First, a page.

Fracking Challenge Leads to $3M Jury Verdict
DALLAS (CN) - A Texas jury awarded a family approximately $3 million in what is believed to be the first verdict of its kind finding injuries from fracking.
Lisa and Robert Parr, of Decatur, sued Plano-based natural gas driller Aruba Petroleum Inc. in Dallas County Court for negligence, assault, intentional infliction of emotional distress, trespass and private nuisance.
The 2011 complaint alleged that the release of hazardous gases, chemical and industrial waste from nearby fracking made their family sick, killed pets and livestock, and hurt quality of life on their 40-acre ranch.
Also known as hydraulic fracturing, fracking is the practice of drilling and injecting the ground with highly pressurized fluid, breaking shale rocks that release natural gas.
Aruba countered that it complied with air quality and drilling safety guidelines set by the Texas Railroad Commission and Texas Commission on Environmental Quality.
Encana Oil & Gas was also named as a defendant, but an agreed judgment and order of dismissal signed last week shows that the Parrs settled their claims against that Calgary, Alberta-based company.
On Tuesday, a Dallas County jury awarded the Parrs $275,000 for loss of market value in their property, $2 million for past physical pain and suffering, $250,000 for future physical pain and suffering, and $400,000 for past mental anguish.
The Parrs' attorney, David Matthews in Houston, applauded the verdict in a blog post.
"I'm really proud of the family that went through what they went through and said, 'I'm not going to take it anymore,' Matthews wrote. "It takes guts to say, 'I'm going to stand here and protect my family from an invasion of our right to enjoy our property.' It's not easy to go through a lawsuit and have your personal life uncovered and exposed to the extent this family went through."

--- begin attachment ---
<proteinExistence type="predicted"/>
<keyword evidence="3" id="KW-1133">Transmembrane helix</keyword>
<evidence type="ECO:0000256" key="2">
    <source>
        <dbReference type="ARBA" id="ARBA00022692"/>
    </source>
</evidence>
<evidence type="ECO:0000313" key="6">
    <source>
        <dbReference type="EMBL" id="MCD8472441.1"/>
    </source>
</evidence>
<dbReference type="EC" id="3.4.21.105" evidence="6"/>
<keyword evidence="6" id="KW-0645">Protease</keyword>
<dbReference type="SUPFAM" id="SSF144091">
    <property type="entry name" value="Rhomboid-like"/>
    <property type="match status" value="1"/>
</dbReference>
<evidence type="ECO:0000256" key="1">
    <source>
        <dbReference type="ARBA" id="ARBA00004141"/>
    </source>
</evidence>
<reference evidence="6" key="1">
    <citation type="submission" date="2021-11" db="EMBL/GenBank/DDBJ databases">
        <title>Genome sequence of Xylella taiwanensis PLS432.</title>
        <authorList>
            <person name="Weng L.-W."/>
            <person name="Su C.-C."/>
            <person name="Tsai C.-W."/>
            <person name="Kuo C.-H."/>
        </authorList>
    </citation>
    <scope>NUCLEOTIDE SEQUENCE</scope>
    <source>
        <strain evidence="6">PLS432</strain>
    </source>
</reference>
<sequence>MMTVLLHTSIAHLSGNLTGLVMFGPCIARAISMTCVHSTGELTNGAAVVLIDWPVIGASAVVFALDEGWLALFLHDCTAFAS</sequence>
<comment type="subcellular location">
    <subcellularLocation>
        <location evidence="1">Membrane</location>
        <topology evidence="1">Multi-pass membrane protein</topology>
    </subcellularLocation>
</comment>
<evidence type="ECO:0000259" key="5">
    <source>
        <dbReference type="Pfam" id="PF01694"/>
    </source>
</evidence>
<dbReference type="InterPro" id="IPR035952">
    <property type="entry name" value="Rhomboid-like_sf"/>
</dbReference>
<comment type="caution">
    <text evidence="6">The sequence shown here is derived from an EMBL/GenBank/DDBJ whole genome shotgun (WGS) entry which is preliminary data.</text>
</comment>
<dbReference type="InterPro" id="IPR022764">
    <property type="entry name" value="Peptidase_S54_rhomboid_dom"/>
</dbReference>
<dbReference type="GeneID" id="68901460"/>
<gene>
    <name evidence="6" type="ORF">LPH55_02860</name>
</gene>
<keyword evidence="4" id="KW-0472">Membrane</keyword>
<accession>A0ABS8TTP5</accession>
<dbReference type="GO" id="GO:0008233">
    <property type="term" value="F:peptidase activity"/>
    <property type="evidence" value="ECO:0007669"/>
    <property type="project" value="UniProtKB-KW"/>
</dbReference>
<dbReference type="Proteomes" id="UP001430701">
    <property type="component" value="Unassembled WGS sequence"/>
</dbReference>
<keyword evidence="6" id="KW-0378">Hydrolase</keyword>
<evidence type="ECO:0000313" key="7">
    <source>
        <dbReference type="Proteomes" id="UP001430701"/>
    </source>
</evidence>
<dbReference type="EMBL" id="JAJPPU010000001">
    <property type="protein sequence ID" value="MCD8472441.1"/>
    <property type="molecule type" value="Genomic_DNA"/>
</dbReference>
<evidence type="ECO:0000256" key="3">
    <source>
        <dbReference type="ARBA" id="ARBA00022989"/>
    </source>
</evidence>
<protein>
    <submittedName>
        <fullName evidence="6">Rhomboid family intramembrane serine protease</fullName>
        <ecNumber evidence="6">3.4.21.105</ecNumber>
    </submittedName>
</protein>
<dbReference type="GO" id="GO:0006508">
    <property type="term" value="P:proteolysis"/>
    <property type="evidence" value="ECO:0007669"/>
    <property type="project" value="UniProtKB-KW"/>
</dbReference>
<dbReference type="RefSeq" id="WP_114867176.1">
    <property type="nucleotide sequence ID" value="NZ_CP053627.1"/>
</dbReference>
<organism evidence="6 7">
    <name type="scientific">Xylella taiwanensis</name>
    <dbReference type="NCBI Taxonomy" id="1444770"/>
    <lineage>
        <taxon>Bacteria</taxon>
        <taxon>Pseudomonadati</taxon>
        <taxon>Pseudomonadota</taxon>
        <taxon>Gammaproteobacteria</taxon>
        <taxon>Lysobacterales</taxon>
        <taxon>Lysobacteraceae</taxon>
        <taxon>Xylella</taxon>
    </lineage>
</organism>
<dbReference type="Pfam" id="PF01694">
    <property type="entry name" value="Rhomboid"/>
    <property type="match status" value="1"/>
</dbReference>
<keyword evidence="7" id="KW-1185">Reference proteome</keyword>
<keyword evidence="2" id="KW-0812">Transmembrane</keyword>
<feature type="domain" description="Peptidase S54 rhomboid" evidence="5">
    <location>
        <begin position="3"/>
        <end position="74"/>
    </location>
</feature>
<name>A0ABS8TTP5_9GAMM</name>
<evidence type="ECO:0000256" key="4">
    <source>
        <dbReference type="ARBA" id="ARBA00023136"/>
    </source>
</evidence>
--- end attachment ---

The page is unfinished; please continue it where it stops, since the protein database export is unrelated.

Aruba told jurors the Parrs could not prove it was one of its wells that caused their illnesses because dozens of other drilling rigs were nearby, Matthews said.
Environmental groups have long criticized the environmental drawbacks of fracking and cheered Tuesday's verdict in the closely watched case.
Bruce Baizel, energy program director for Earthworks, said the verdict shows why the industry is reluctant to allow these suits to go to trial.
"Fracking companies try to force out of court settlements that gag the harmed family as a condition for financial compensation," he said in a statement. "They almost always succeed, hiding from the public the proof of fracking's dangers. Consequently, industry and government continue claiming fracking is harmless."